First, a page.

Message on the occasion of India's 68th Republic Day by the High Commissioner of India to Sri Lanka H.E. Taranjit Singh Sandhu
On the occasion of the 68th Republic Day of India, I extend my warm greetings and good wishes to my fellow Indian citizens and to the friendly people and the Government of the Democratic Socialist Republic of Sri Lanka.
I take this opportunity to congratulate the Government of Sri Lanka on completion of two years in office. In these two years, India-Sri Lanka relations have steadily marched forward and our unique friendship has deepened further. During 2015, H.E. President Maithripala Sirisena and Hon. Prime Minister Ranil Wickremesinghe chose India as the destination of their first overseas visits after assuming office, while Prime Minister Shri Narendra Modi undertook a historic visit to Sri Lanka in March 2015, the first stand-alone bilateral visit to Sri Lanka by an Indian Prime Minister since 1987. There was also an early exchange of visits between the Foreign Ministers of the two countries.
This tempo of high-level engagements has continued ever since. H.E. President Maithripala Sirisena visited India last year on a number of occasions – a visit to New Delhi, Ujjain and Sanchi in May 2016 followed by a visit to Goa in October 2016 for the BRICS-BIMSTEC Outreach Summit hosted by India, and in November 2016 for a World Health Organization related meeting. Hon. Prime Minister Ranil Wickremesinghe travelled to New Delhi in October 2016 for the India Economic Summit. Speaker of Sri Lankan Parliament, Hon. Karu Jayasuriya, too visited New Delhi in October 2016 to participate in the 5th International Buddhist Conclave. There were also numerous Ministerial and official visits from both sides, including the visit of our External Affairs Minister Smt. Sushma Swaraj to Colombo in February 2016 for the Joint Commission Meeting. This year, too, is likely to see such high-level interaction continue apace, deepening our bilateral cooperation in diverse fields.
The Indian Republic was born on January 26, 1950, the culmination of a heroic struggle of an extraordinary generation of leaders who overcame colonialism to establish the world's largest democracy. India, celebrating its dazzling diversity, has built enduring democratic institutions that have put it on the path to be a global leader in science, technology, innovation and start-ups, and whose economic success is expected to shape the world in the years to come.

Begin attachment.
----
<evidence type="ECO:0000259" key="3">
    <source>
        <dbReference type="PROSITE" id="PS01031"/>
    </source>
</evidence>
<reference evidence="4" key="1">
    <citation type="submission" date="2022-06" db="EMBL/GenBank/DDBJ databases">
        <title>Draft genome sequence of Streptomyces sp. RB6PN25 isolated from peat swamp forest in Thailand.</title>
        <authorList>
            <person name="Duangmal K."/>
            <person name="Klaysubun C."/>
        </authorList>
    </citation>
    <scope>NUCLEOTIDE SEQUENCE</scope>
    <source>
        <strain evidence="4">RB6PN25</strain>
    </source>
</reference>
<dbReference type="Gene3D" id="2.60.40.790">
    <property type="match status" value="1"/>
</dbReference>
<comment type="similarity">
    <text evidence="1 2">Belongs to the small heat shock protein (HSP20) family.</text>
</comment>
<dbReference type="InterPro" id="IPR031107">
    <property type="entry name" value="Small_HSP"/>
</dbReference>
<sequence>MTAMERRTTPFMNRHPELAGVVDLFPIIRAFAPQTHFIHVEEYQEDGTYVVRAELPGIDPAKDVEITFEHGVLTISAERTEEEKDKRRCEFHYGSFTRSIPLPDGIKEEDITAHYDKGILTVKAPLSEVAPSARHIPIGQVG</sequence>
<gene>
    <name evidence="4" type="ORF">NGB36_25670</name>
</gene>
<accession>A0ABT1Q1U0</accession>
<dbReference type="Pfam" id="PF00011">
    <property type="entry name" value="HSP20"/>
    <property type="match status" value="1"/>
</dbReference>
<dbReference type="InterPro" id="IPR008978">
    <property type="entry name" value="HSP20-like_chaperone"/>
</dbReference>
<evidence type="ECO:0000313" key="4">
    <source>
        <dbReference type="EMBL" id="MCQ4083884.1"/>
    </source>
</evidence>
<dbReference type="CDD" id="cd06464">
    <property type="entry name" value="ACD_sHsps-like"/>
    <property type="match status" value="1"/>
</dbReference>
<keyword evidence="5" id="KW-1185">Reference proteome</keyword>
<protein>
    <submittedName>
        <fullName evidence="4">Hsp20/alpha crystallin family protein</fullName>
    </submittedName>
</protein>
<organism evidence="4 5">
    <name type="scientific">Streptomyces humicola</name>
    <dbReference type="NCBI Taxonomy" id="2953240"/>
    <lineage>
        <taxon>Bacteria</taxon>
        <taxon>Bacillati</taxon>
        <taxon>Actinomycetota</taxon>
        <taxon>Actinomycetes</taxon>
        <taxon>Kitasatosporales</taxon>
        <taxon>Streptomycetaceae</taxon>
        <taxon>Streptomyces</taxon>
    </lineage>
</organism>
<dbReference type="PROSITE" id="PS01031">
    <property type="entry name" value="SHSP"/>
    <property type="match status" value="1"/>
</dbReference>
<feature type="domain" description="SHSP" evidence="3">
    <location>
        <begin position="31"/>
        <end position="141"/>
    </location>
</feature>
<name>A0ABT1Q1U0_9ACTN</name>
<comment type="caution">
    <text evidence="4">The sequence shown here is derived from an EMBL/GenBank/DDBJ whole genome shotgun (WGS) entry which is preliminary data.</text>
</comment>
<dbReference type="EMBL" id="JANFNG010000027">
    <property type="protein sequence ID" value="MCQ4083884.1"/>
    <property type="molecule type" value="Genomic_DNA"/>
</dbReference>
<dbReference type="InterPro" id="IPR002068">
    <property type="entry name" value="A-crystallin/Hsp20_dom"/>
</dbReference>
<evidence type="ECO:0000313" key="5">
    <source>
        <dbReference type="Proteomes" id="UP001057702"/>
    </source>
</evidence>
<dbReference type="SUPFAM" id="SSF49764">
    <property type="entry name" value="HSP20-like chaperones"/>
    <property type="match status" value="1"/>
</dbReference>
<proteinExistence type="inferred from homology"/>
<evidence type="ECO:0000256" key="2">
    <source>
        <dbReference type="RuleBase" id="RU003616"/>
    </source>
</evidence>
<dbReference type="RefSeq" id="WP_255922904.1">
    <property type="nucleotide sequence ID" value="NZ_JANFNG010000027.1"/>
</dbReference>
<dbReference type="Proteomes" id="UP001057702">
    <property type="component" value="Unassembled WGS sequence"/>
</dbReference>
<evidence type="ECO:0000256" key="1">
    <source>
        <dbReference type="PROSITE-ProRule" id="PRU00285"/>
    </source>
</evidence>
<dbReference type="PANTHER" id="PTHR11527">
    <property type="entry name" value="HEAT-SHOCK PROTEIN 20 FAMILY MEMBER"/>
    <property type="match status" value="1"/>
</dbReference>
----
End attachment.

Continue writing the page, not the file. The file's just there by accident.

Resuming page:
Under the leadership of Prime Minister Shri Narendra Modi, economic ties are now at the core of India’s renewed engagement with the world. India is today the fastest growing major economy of the world, registering excellent growth despite a global economic slowdown. It is being seen as an engine of global growth, with a contribution much higher than its share of world economy. Numerous legislative and regulatory reform measures are being implemented, including an historic Goods and Services Tax that will truly make India a common market. The Insolvency and Bankruptcy Code, the National Company Law Tribunal, a new arbitration framework, and new commercial courts, are other notable initiatives. The demonetization initiative will yield numerous long-term benefits. The Government is keen to make India the easiest place to do business, and is taking steps to ease licensing processes, rationalize reporting and inspection procedures, and monitor implementation of changes. Make in India, Digital India, Smart Cities, Skill India, Housing for All and Start Up India are some of India’s top priority initiatives. These have set India on the path to being an efficient economy focused on industry, innovation and entrepreneurship, with the promotion of investor confidence and development of infrastructure. The reform measures have already had a positive impact. For example, Foreign Direct Investment inflows over the last two and a half years have touched US$ 130 billion, establishing India as a magnet for global investments.
Sri Lanka is uniquely placed to take advantage of India’s economic growth story. I would like to stress that Sri Lanka is at the center of India’s “neighbourhood first” policy, which recognizes that India’s growth is linked to the prosperity of its neighborhood. I am happy to note that our bilateral economic and commercial ties remain strong as ever. Sri Lanka is one of India’s largest trading partner in the region. India in turn is Sri Lanka’s largest trade partner globally. The corner stone of our trade relations has been the India - Sri Lanka Free Trade Agreement, which has helped bilateral trade increase more than eight fold. More than 60% of Sri Lankan exports now take advantage of the concessions under the Free Trade Agreement. India is among the top investors in Sri Lanka, with cumulative investments of over US$ 1 billion since 2003, and more are in the pipeline. I am also happy to note the increasing Sri Lankan investments in India. Negotiations are underway to conclude an Economic and Technology Cooperation Agreement, mooted by Hon. Prime Minister Ranil Wickremesinghe in September 2015, which will give a further boost to our bilateral relations. I also look forward to the implementation of numerous projects by Indian companies in Sri Lanka this year, particularly in the energy and infrastructure sectors.